After losing about two-thirds of their value in 2022, cryptocurrencies have regained a little of their market mojo since then — they’re now worth about half what they were last April, according to TradingView. So you may be tempted to respond to one of the countless crypto sales pitches that land in your inbox and your browser, hoping that it’s a real rally and not a dead-cat bounce.
Before you put your money at risk, however, the California Department of Financial Protection and Innovation has a new website worth visiting.
Launched Thursday, the DFPI’s Crypto Scam Tracker is a searchable collection of the complaints the agency has collected about crypto offers that now seem too good to be true. The complaints have been reviewed by the agency but not verified, so it’s a bit like a database of confirmed angry Yelp reviews. Nevertheless, it’s valuable in at least three ways.
First, you can search for complaints about the company or website you’re thinking of doing business with. Have other people gotten the same pitch, and if so, how has that worked out for them? Scam sites tend to appear and disappear quickly, though, so the absence of complaints is not by itself proof of legitimacy.
Second, you can search for keywords that appear in the pitch you’re considering, such as “forex” if the offer involves foreign currency trades or “deposit” if the business wants you to deposit a certain amount. Look for similarities between what you’ve been offered and what other consumers have complained about.
Third, the site includes a glossary that describes an array of scams that fraudsters are perpetrating in the crypto market. At the very least, be sure to read the entry on “Pig Butchering Scams.” You most certainly do not want to fall for one of those.
“We have heard from consumers that scam alerts help them avoid similar scams,” said Elizabeth Smith, a spokesperson for the DFPI. “Our hope is that this tool will be a resource for Californians to use before they are targeted or make financial decisions and help Californians from falling prey to prevent future scams. We also want to encourage people to report scams — it helps us keep all Californians safe.”
Where the site may be most helpful is in the patterns it reveals in the behavior of crypto ripoff artists. A frequent theme in the complaints is scammy behavior by sites with names that echo a well-known crypto brand, with just a few letters changed.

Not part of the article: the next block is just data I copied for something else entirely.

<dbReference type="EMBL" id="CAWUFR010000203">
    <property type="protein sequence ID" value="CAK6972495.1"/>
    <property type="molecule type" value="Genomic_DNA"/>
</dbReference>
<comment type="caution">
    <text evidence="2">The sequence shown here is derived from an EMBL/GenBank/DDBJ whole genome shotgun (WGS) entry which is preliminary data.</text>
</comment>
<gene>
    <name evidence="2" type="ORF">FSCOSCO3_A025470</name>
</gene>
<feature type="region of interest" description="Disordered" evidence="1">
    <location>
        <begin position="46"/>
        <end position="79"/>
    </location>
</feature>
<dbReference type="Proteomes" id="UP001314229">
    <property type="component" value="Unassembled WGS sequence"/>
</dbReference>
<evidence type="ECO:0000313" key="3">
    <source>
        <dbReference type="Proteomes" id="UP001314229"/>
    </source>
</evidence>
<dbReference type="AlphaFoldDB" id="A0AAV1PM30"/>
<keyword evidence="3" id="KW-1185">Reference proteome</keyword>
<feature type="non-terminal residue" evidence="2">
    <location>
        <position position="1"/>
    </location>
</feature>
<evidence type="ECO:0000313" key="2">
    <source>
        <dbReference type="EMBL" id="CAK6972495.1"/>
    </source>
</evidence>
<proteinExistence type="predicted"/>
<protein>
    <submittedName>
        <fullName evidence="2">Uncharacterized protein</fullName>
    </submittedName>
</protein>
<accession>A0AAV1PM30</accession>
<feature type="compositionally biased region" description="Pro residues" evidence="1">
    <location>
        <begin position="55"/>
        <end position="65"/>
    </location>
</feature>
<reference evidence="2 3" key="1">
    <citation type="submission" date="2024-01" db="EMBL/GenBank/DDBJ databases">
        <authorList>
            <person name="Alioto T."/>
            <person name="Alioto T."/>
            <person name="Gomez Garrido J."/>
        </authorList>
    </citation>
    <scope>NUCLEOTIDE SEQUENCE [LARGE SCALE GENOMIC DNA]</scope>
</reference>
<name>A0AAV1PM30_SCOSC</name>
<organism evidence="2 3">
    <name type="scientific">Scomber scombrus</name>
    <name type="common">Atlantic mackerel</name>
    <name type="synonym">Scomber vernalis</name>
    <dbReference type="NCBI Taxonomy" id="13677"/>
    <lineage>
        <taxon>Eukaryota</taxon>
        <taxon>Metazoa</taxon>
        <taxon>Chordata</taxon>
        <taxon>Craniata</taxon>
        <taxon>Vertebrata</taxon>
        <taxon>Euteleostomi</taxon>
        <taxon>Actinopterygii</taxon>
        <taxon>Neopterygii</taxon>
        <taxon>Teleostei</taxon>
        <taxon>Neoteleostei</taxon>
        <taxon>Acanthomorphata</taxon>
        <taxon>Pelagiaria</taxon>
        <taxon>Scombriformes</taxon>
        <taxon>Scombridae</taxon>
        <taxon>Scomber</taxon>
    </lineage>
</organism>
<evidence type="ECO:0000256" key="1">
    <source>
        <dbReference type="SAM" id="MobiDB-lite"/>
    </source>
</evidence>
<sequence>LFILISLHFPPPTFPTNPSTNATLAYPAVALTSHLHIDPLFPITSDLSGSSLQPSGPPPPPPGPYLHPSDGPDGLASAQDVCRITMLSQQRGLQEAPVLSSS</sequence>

According to the DFPI, such “imposter” websites are one of the most commonly reported scams. “The companies or websites listed may sound similar to the names of other companies or websites that also operate in the marketplace,” the agency said. “When companies or websites (fake or not) have look- or sound-alike names, the potential confusion created for consumers is real.”
Here’s one example of a complaint from the Scam Tracker, citing the site coinbasetv.com — a play on Coinbase, a top crypto exchange. Bear in mind that the agency hasn’t verified the complaint:
“The victim met ‘Chris Martin’ on the Facebook Dating app. They exchanged text messages and then moved the conversation to Telegram. At some point, ‘Chris’ suggested that the victim invest in crypto currency. The victim transferred a small amount of money to Coinbase and Crypto.com, and then forwarded the crypto currency to the coinbasetv website to test the site and practice trading.
“Chris helped the victim through the process and also showed her his assets in his own accounts and the victim believed everything was legitimate. After a few weeks, the victim had transferred approximately $280,000 to the website. But when she tried to withdraw money, she was told she needed to pay a fee before she could withdraw the money.
“When she didn’t pay, they threatened to prosecute her for money laundering. She continues to communicate with Chris, who tells her everything will be okay and that she should get a loan to pay the fee to release the funds.”
Efforts to connect to the coinbasetv site and obtain comment were unsuccessful Thursday.
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